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    • CommentAuthorHarry Gindi
    • CommentTimeSep 28th 2010 edited

    Someone posted this on meta.math.SE as a resource. It seems pretty nifty. It lets you search the internet in TeX.


    • CommentAuthorRyan Budney
    • CommentTimeSep 28th 2010 edited
    It chokes on a search for $\mathcal C_2$.
    • CommentAuthorHarry Gindi
    • CommentTimeSep 28th 2010 edited

    It's an alpha, give it a break. =p

    I mean, as a permanent pessimist, I am expecting the website to fail, but wouldn't it be something if it succeeded?

    • CommentAuthorMariano
    • CommentTimeSep 28th 2010

    Sadly, anything which tries to match against actual TeX, is not going to be much of a success, for people write TeX in the wierdest (and illogical!) ways: matching against that is only going to bring pain.


    Now if it rendered it first and then searched for matching stuff in PDF/DVIs, then that would be something. But, as Mariano says, people write anything in their documents that looks approximately right. Here's something from someone who shall remain anonymous:

    That is to say, there is a natural isomorphism (\qipfunc \redfunc \pfunc{H} \qipfunc \kiqfunc \cong \pfunc{H} \qipfunc \kiqfunc).

    Hmm, it seems to have's choking on any input. Or is it just me?

    It would be nice to know how it worked (or, at least, how it tries to work). For example, I'd hope that at a bare minimum it was clever enough to check a \Z in a .tex document against a list of \newcommands in the preamble defining \Z as \mathbb{Z}. If it can handle things like this, I think there's hope that this will be a useful tool, Mariano's (very valid) point notwithstanding.
    • CommentAuthorCam McLeman
    • CommentTimeSep 28th 2010 edited
    I talked to the author of the project via email and though I would pass on some information.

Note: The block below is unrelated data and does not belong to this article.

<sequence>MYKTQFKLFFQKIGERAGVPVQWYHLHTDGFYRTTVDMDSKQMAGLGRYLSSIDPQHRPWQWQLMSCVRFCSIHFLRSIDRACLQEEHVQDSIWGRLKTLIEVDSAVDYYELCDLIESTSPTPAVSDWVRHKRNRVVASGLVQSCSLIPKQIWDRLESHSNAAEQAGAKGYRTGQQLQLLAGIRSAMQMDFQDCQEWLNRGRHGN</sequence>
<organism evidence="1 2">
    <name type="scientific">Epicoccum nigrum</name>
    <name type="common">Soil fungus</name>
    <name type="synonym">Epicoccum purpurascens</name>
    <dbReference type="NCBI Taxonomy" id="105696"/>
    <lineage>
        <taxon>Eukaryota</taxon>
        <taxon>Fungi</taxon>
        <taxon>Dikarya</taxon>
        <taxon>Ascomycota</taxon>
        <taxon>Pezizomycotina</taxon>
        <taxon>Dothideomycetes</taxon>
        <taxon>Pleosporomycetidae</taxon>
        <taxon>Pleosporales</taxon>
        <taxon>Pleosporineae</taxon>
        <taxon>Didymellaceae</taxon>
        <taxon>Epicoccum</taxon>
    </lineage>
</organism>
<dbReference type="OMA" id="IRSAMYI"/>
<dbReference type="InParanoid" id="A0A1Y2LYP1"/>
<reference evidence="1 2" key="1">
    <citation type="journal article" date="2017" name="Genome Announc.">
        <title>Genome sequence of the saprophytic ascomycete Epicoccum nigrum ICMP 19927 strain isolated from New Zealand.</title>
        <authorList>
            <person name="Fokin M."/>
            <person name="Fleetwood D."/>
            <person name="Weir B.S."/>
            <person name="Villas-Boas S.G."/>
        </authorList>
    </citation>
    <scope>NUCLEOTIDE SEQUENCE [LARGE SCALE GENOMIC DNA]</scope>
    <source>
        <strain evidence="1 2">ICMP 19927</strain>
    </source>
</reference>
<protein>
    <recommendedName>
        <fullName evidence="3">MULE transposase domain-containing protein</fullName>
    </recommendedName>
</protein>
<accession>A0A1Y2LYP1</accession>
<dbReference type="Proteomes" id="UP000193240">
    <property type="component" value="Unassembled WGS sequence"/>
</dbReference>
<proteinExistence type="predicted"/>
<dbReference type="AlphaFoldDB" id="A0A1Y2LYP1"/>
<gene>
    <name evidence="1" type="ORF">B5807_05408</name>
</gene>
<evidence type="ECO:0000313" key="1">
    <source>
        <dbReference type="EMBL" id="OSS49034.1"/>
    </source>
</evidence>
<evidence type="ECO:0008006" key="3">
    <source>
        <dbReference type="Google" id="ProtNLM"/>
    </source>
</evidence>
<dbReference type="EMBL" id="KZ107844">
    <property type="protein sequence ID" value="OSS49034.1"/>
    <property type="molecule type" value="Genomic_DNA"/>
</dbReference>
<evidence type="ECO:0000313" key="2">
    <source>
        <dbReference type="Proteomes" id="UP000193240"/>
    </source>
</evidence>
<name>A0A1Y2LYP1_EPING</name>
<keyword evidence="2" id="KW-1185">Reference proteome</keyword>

Most importantly, uniquation doesn't (currently) use google to search for tex files. It (again, currently) searches only a few select sites (wikipedia, MO, etc.) where LaTeX is supported. This at least partly alleviates two of the concerns mentioned: First, there are no user-defined commands to worry about, and second, texxing is probably a little more standardized coming from people who are putting it on public display on one of these sites.

    The author suggests suggests it would be very helpful to have a "priority list" of algebraic commands to implement -- his intent, and current functionality, had been to be able to get strings involving basic arithmetic (+,-,*,/,sqrt,frac, etc.), so I'm forwarding on this request (in addition to suggesting \mathbb{} characters).
    • CommentAuthorbbischof
    • CommentTimeSep 29th 2010

    and \mathfrak would be good!

    Hi, I'm the author of the service.

    I've added initial support of abstract algebra recently. Now uniquation supports 'mathbb', 'mathbf' and 'mathfrak' commands and 'oplus', 'cap', 'cup', 'supset', 'times', 'otimes', 'cong' ans 'simeq' operators. Also it recognizes several groups like GL and SO. Some examples are listed on the main page.

    As Cam McLeman said it would be helpful to have a "priority list" of commands to implement. Besides a command it should include an example of a expression that contains the command and short description. It is caused be the engine, It considers the tex expression not as flow of commands but tries to extract a math structure, for example it understands '\mathbb{R}[x]' as a ring of polynomials. Also it is better to specify in the description what symbols are constant and what are variables. For example '\mathbb{R}' is a constant (well known notation for real numbers) and the systems threats '\mathbb{R}[x]/(x^2+1)' and '\mathbb{Z}[x]/(x^2+1)' as different queries, but 'mathbf' is not used to ref to well-known set, so uniquation threat it as a variable and queries '\mathbf{A}[x]' and '\mathbf{B}[x]' and even '\mathbf{D}[y]' are equal.